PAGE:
Results from a randomised controlled trial involving 300 prostate cancer patients find that a molecular imaging technique is more accurate than conventional medical imaging and recommends the scans be introduced into routine clinical practice.

Common genetic defect in prostate cancer inspires path to new anti-cancer drugs
Researchers found that, in prostate cancer, a mutation leading to the loss of one allele of a tumor suppressor gene known as PPP2R2A is enough to worsen a tumor caused by other mutations.

First prostate cancer therapy to target genes delays cancer progression
For the first time, prostate cancer has been treated based on the genetic makeup of the cancer, resulting in delayed disease progression, delayed time to pain progression, and potentially extending lives in patients with advanced, metastatic prostate cancer, reports a large phase 3 trial.

Men taking medications for enlarged prostate face delays in prostate cancer diagnosis
University of California San Diego School of Medicine researchers report that men treated with medications for benign prostatic hyperplasia (enlarged prostate) experienced a two-year delay in diagnosis of their prostate cancer and were twice as likely to have advanced disease upon diagnosis.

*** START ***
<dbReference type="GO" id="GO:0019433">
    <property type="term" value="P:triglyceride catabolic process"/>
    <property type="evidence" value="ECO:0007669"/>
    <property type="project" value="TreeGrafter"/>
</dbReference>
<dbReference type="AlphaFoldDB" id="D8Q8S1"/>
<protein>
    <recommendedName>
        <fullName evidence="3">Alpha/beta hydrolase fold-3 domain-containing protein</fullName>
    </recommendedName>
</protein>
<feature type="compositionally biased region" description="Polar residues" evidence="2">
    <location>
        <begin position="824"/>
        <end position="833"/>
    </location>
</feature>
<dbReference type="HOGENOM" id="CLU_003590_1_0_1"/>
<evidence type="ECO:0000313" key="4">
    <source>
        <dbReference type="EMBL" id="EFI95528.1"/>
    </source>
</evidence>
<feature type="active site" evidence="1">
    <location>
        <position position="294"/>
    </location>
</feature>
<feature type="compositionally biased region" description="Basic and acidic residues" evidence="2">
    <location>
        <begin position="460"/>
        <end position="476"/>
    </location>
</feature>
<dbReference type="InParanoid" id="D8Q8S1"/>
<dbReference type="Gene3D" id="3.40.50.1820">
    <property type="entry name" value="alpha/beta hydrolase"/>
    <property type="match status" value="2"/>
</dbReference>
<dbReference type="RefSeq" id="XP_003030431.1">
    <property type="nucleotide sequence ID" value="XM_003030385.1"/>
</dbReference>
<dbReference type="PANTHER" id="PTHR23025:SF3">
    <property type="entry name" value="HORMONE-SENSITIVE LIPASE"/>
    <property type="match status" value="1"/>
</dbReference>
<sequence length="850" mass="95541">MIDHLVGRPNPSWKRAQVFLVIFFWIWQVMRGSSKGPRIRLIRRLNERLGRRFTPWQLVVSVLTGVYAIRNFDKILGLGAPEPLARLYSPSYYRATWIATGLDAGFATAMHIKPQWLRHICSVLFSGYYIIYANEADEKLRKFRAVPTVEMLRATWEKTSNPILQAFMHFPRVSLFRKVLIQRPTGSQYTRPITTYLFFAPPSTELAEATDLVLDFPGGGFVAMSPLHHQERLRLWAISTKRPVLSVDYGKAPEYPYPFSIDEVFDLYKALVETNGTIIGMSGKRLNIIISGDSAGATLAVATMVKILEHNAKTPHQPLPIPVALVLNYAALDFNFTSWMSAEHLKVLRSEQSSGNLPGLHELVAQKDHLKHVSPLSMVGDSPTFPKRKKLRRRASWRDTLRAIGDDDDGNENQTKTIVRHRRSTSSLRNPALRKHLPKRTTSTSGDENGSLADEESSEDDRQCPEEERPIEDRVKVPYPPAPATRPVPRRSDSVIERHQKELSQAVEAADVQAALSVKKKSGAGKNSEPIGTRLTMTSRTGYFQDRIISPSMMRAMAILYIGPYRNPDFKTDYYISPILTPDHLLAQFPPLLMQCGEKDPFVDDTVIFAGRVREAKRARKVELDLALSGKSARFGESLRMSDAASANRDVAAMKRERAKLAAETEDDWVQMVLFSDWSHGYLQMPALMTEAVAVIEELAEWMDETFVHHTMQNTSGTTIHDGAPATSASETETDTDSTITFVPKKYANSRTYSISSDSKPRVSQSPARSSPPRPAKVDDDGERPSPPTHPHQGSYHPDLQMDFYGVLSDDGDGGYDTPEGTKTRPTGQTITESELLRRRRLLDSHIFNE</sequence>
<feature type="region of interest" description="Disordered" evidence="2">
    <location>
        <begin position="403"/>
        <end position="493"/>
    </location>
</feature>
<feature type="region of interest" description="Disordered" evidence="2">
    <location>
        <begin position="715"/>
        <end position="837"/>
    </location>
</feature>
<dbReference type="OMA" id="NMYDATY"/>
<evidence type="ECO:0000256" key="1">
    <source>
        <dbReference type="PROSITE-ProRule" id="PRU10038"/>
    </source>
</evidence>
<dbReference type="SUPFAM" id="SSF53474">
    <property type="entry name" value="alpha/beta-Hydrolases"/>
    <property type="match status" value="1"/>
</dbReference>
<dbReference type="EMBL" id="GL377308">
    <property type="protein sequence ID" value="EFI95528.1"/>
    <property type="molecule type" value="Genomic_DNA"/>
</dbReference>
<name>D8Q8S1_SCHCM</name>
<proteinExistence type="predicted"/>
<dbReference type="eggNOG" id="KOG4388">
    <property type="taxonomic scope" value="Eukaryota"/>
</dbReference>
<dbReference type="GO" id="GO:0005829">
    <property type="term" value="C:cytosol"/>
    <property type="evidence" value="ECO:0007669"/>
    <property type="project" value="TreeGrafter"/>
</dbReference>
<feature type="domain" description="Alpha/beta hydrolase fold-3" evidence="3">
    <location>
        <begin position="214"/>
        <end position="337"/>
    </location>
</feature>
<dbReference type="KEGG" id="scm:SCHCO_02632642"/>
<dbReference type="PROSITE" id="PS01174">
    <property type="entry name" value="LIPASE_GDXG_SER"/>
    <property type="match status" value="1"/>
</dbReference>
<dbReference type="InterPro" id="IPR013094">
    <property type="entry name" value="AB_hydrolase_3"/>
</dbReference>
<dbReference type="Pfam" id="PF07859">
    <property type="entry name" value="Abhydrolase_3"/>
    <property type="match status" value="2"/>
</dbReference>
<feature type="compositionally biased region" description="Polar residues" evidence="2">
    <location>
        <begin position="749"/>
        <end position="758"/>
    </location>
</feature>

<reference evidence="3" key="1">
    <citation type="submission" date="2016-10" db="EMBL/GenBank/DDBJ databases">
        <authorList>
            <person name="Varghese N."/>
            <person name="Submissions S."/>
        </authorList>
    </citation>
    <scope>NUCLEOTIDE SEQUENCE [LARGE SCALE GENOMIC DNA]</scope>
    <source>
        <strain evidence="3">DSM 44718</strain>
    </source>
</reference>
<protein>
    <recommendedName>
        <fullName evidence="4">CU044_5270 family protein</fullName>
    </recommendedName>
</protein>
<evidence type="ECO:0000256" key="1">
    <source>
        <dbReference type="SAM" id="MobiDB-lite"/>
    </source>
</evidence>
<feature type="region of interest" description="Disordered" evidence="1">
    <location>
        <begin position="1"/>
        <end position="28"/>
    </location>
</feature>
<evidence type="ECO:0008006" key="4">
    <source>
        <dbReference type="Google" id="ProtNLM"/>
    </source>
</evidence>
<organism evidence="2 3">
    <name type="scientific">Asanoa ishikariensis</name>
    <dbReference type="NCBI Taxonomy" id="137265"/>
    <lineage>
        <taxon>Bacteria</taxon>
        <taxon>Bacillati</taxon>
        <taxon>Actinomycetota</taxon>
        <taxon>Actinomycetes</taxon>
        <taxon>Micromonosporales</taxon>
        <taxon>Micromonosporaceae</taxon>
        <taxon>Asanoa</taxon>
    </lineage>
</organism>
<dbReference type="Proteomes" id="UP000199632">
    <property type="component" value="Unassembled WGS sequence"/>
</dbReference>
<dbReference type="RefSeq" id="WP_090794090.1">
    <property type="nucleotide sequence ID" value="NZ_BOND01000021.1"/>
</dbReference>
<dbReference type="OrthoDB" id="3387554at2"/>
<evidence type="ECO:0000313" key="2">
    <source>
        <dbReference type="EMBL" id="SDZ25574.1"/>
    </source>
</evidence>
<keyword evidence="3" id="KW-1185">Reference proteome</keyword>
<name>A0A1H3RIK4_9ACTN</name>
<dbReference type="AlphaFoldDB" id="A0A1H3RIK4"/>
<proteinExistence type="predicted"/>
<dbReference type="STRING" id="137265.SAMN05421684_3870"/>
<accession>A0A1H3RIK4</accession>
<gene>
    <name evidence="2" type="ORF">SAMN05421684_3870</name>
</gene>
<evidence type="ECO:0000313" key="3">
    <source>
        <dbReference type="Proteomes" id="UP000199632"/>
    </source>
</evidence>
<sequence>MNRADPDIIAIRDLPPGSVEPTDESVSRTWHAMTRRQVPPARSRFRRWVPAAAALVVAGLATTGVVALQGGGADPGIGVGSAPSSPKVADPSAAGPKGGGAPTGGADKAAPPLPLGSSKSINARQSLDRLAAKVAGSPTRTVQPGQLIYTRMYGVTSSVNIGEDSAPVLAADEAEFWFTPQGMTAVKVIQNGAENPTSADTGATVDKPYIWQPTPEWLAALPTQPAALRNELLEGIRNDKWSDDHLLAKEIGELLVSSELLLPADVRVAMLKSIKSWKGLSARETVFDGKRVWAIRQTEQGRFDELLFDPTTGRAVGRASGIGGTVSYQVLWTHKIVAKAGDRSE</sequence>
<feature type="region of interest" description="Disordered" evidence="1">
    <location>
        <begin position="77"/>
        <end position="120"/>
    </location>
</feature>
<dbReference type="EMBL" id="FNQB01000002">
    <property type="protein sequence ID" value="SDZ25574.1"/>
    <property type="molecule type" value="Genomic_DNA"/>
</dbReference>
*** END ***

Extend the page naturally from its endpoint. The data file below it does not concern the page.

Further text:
CNIO researchers confirm links between aggressive prostate cancer and hereditary breast cancer
The study has potential implications for families with members suffering from these types of tumours who are at an increased risk of developing cancer.

Distinguishing fatal prostate cancer from 'manageable' cancer now possible
Scientists at the University of York have found a way of distinguishing between fatal prostate cancer and manageable cancer, which could reduce unnecessary surgeries and radiotherapy.

Researchers find prostate cancer drug byproduct can fuel cancer cells
A genetic anomaly in certain men with prostate cancer may impact their response to common drugs used to treat the disease, according to new research at Cleveland Clinic.

Read More: Prostate Cancer News and Prostate Cancer Current Events
Brightsurf.com is a participant in the Amazon Services LLC Associates Program, an affiliate advertising program designed to provide a means for sites to earn advertising fees by advertising and linking to Amazon.com.